Guessing Meaning From Context

When reading or listening to language, we often come across words or phrases that we don’t understand. However, rather than immediately reaching for a dictionary or asking someone for clarification, we can often use context to guess the meaning of these unfamiliar words or phrases.

Context refers to the words, phrases, and sentences that come before and after a word or phrase. By looking at the context, we can often infer the meaning of the word or phrase in question.

For example, if we come across the word “canine” in the sentence “The canine barked at the mailman,” we can use the context to infer that “canine” probably refers to a dog.

Let’s learn more about how the text itself can help us figure out what words we don’t know yet mean

Types of Context Clues

Context clues are words or phrases in the sentence or paragraph that help the reader to figure out the meaning of the unknown word.


A synonym is a word or phrase that means the same or is very similar to another word.

  • I was hunting in the forest and I shot two deer

Examples and Definitions

Examples can inform the reader about unknown words. They can illustrate the meaning of the word that they refer to.

  • Slammer is an example of a computer virus

Antonyms and Contrast

Antonyms are words that mean the opposite of other words. Antonyms can refer to the opposed idea of an unknown word in a sentence or paragraph.

  • The Fire kept me dry and warm because I was soaked

Figurative Language

Figurative language is the language that is not meant to be taken literally and often uses metaphors or similes. For example,

  • She had a heart of stone” which means “she was cold and unfeeling.

Prefixes and Suffixes

Another way to use context to guess the meaning is to look for clues such as prefixes and suffixes.

Prefixes are added to the beginning of words and can give clues about the word’s meaning, such as “un-” meaning “not” or “dis-” meaning “the opposite of.”

Suffixes are added to the end of words and can give clues about the word’s part of speech, such as “-ed” indicating past tense or “-ly” indicating an adverb.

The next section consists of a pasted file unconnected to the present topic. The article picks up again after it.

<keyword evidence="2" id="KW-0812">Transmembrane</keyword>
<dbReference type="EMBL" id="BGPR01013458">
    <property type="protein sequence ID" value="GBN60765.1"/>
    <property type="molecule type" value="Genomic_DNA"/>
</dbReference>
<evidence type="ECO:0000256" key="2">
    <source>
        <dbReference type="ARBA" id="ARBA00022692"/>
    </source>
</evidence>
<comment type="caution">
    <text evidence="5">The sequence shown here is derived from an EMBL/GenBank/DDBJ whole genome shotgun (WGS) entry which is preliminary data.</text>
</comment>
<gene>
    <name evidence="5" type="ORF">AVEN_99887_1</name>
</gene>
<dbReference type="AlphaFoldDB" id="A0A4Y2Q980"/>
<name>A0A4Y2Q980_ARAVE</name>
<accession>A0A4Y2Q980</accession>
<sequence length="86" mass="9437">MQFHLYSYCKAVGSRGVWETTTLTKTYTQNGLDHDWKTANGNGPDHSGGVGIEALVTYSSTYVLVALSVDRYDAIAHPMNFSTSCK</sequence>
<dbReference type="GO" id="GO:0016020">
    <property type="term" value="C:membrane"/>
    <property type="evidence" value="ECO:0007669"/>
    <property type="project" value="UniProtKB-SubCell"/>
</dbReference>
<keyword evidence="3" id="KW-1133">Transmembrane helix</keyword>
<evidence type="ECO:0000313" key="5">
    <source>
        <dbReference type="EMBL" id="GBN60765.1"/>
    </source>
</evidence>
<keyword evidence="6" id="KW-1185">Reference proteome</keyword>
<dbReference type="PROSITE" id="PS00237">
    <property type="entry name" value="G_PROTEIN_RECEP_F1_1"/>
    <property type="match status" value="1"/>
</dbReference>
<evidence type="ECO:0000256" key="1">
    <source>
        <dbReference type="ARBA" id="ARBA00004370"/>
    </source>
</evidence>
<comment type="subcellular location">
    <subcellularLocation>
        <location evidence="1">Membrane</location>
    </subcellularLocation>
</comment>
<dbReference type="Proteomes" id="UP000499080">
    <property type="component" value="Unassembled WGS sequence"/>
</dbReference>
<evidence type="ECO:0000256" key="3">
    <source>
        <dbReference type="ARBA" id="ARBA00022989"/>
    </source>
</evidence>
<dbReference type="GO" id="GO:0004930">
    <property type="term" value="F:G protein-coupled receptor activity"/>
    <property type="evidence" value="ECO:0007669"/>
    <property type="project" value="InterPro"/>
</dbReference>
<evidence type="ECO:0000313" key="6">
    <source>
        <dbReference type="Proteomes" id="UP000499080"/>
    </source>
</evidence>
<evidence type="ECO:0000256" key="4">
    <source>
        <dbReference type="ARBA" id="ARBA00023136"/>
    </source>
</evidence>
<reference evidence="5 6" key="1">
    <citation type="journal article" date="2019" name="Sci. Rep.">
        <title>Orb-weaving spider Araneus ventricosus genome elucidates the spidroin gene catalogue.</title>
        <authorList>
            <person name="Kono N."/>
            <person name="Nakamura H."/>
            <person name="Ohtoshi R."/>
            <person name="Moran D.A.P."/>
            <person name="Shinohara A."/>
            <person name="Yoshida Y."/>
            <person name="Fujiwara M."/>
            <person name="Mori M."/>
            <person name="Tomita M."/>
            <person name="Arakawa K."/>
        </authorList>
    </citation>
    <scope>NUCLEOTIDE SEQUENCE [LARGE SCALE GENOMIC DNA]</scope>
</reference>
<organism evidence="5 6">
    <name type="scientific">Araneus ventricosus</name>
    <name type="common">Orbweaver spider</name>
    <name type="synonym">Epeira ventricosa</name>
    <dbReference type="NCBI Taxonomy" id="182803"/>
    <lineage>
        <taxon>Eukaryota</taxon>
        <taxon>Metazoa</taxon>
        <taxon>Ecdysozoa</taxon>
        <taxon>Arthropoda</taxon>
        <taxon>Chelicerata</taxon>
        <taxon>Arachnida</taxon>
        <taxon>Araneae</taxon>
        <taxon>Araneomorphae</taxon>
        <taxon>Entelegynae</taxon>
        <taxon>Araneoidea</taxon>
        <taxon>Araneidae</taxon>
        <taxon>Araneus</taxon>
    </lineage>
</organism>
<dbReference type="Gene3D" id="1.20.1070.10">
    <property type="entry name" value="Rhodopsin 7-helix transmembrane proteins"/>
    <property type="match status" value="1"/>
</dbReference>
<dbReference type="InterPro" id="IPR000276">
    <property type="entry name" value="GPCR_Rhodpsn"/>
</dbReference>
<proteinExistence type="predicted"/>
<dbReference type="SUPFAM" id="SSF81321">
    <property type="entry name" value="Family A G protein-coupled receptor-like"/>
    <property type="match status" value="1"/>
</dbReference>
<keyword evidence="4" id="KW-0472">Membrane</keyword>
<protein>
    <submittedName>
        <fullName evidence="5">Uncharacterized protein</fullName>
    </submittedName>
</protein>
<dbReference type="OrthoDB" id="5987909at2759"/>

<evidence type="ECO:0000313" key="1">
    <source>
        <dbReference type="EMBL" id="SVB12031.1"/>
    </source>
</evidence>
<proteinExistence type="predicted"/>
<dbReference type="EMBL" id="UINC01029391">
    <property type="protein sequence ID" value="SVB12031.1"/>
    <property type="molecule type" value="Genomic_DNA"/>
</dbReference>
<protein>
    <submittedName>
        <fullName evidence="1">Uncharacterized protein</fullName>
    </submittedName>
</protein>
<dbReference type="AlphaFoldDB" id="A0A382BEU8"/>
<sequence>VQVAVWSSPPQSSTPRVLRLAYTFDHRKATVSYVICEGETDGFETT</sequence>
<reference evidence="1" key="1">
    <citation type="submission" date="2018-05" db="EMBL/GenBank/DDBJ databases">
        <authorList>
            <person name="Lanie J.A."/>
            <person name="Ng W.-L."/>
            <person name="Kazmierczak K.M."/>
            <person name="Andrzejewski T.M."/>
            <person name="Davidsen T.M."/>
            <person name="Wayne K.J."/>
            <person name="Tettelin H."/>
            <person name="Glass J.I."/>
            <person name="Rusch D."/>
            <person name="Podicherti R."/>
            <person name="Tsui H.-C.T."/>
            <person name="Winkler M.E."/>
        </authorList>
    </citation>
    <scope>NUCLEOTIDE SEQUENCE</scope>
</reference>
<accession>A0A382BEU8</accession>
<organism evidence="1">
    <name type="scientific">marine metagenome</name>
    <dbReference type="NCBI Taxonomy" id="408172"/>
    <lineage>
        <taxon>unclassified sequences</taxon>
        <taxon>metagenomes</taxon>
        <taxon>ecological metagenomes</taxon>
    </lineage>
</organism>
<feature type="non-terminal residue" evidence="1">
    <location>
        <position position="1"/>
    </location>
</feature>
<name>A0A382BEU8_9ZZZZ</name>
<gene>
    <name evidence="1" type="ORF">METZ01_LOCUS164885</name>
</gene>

Idioms are phrases that cannot be understood literally, such as “kick the bucket” meaning to die. Colloquial expressions are phrases that are specific to a certain region or group of people and can be difficult to understand. For example,

  • I’m all ears” means “I am listening attentively.

Video: Guessing Meaning from Context

Learn more about guessing from context by watching this video


In conclusion, by using context, we can often infer the meaning of unfamiliar words or phrases.

By looking at the words and phrases that come before and after the word or phrase, as well as looking for clues such as prefixes and suffixes, idioms, colloquial expressions, and figurative language, we can often guess the meaning without having to look it up.

More Teaching Reading Information

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  1. What’s Free voluntary Reading?
  2. 13 Examples of Post-Reading Activities
  3. 15 Examples of Pre-Reading Activities
  4. How to Assess Reading Skills
  5. How to Find the Main Idea in 4 steps
  6. 3 Stages for Teaching Reading
  7. 11 Examples of While-Reading Activities
Manuel Campos, English Professor

Manuel Campos

I am Jose Manuel, English professor and creator of, a blog whose mission is to share lessons for those who want to learn and improve their English